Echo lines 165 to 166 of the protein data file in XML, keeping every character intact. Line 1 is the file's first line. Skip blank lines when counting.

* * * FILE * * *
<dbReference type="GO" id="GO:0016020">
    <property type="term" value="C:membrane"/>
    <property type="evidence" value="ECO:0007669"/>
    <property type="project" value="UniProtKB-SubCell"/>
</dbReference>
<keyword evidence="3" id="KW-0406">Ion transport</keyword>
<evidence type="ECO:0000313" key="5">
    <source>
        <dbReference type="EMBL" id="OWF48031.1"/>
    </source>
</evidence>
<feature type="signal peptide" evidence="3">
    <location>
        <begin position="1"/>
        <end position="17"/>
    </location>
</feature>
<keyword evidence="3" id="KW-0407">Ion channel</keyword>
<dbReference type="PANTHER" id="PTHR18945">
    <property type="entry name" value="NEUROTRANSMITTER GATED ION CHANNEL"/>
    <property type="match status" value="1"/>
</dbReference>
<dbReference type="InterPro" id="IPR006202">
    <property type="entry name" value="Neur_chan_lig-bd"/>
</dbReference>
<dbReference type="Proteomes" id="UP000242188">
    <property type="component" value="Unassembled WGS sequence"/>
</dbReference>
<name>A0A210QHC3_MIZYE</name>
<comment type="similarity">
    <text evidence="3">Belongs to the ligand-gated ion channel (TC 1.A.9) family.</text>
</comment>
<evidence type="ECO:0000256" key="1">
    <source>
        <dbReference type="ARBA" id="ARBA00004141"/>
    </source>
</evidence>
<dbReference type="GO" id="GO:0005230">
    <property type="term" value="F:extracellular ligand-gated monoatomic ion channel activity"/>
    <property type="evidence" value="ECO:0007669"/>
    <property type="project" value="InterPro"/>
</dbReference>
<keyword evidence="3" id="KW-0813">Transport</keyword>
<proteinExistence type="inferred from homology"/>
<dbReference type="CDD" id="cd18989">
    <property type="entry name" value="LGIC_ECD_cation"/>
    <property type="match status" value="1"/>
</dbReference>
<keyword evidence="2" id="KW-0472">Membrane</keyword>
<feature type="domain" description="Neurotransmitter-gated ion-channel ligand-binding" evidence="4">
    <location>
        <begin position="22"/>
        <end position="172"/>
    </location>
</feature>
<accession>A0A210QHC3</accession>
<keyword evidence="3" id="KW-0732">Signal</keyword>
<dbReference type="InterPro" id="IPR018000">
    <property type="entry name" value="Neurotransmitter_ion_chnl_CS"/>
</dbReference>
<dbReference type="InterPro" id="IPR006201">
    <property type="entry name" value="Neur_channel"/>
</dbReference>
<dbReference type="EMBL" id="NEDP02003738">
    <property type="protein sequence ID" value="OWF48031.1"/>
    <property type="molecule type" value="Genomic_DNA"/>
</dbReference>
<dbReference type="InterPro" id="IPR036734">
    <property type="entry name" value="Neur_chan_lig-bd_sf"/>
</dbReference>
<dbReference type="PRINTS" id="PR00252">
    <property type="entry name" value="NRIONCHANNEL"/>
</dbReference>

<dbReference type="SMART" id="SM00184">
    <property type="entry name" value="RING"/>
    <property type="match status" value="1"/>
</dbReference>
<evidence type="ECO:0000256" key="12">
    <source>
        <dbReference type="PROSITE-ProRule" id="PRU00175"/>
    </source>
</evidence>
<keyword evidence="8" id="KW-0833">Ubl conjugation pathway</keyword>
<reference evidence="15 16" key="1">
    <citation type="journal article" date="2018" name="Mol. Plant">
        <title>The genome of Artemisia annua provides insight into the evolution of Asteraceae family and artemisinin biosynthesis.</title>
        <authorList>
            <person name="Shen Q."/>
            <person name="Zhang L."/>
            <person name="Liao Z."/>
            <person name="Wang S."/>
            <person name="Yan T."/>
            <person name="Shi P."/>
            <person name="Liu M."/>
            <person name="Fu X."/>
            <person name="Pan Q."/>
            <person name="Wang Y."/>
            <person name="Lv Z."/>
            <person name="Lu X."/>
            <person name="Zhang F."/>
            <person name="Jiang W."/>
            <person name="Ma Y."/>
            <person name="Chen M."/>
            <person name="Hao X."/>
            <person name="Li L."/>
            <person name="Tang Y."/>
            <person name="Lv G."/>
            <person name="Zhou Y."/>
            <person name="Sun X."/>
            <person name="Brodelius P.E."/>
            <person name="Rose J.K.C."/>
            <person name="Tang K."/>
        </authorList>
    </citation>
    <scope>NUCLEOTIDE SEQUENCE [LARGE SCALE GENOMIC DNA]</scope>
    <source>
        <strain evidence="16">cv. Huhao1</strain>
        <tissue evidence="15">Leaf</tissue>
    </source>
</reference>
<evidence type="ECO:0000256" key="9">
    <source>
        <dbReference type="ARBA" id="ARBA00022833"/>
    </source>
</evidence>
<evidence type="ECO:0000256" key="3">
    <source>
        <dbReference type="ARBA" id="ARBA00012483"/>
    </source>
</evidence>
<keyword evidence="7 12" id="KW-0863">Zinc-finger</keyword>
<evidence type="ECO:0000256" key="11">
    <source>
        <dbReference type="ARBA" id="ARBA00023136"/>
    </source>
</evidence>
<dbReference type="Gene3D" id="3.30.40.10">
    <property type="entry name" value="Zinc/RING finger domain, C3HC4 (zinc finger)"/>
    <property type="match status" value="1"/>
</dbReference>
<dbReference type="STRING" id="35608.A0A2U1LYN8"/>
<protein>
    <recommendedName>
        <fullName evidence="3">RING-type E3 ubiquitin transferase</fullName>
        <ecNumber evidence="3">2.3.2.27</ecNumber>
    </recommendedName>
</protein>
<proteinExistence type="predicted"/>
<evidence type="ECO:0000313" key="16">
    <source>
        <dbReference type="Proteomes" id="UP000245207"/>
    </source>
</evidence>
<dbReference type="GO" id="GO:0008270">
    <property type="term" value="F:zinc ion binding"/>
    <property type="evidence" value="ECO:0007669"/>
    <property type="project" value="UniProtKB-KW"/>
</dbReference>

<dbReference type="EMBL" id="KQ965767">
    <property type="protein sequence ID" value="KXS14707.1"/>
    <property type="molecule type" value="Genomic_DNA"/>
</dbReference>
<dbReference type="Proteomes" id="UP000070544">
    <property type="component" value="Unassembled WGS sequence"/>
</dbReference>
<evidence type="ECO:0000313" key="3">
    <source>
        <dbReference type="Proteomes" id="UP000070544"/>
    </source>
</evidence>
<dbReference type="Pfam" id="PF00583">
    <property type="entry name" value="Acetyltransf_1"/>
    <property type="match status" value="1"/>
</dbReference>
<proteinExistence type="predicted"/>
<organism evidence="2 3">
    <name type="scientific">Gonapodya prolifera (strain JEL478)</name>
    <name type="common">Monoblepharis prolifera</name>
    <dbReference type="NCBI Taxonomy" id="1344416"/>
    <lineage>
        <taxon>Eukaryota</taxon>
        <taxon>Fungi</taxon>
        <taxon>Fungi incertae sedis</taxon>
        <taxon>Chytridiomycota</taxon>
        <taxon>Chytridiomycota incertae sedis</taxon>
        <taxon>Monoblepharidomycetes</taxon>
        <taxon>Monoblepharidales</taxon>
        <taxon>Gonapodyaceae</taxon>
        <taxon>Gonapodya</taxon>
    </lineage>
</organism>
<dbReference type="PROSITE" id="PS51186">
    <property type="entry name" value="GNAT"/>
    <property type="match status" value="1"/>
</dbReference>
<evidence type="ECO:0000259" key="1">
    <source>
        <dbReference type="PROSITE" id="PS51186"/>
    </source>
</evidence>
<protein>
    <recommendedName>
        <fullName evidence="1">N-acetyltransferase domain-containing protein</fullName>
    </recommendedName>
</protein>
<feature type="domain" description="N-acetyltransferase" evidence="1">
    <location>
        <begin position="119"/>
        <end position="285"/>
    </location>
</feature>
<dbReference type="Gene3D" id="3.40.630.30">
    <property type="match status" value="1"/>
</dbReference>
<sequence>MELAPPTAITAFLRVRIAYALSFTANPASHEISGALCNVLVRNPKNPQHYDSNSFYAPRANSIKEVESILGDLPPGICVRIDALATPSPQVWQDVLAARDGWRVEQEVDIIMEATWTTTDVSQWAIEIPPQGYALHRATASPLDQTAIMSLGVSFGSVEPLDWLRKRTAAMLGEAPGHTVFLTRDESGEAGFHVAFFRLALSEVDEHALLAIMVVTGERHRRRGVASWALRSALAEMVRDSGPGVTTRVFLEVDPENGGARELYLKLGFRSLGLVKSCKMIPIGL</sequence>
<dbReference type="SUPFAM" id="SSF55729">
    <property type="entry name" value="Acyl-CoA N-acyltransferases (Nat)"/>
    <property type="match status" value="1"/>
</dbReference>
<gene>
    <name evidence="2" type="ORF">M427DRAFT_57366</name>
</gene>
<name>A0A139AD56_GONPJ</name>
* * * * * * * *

</dbReference>
<evidence type="ECO:0000313" key="3">